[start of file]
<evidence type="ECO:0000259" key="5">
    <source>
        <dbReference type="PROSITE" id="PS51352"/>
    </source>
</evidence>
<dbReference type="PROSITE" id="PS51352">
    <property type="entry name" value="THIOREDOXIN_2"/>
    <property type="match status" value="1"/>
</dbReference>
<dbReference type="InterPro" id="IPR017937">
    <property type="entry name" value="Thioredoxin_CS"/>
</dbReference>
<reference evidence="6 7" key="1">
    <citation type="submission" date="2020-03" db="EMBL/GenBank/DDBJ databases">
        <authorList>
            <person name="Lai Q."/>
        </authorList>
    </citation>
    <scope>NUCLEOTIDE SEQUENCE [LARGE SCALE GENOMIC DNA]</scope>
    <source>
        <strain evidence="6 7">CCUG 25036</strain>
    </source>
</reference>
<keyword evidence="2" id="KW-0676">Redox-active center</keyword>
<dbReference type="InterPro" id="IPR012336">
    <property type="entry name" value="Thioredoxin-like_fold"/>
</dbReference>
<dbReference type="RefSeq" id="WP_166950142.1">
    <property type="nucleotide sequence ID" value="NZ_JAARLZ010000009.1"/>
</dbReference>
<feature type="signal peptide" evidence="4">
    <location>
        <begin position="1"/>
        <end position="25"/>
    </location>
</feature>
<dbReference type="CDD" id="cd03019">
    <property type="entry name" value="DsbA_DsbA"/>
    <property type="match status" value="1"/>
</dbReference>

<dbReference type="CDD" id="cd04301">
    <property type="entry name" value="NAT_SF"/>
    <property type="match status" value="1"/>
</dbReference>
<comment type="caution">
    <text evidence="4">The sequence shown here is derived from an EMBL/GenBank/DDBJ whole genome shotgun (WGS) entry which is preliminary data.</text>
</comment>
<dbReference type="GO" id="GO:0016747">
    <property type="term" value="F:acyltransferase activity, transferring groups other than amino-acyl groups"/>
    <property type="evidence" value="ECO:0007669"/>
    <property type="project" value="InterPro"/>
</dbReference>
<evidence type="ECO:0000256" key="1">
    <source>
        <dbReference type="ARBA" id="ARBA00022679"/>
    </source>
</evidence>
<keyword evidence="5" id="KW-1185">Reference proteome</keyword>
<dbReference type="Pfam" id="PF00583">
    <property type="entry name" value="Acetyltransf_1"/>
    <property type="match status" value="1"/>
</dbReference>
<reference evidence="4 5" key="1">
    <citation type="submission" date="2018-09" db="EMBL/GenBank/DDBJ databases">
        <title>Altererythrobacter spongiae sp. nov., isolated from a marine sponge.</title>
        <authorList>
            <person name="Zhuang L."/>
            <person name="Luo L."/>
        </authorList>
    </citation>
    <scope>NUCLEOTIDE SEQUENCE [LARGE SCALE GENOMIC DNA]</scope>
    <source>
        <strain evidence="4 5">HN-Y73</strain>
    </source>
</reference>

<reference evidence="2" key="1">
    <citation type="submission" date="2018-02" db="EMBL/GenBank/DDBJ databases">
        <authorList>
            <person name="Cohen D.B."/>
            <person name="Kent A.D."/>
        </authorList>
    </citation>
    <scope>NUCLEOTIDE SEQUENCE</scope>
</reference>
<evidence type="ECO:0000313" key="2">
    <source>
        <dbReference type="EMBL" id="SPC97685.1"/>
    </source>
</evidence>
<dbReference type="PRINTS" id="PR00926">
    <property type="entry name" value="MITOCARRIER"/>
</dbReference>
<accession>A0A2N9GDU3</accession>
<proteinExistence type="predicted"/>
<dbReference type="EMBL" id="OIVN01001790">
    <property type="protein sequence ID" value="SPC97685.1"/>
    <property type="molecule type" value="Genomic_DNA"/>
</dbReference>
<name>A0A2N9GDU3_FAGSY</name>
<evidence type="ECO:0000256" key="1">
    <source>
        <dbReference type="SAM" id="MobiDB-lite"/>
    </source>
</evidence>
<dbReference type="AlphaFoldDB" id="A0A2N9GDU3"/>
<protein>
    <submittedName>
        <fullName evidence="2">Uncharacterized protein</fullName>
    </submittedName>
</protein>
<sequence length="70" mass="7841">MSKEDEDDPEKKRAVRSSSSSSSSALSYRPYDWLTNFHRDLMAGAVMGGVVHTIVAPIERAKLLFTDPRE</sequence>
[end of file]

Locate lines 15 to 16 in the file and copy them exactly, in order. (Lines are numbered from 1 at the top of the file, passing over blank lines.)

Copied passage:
        <authorList>
            <person name="Lai Q."/>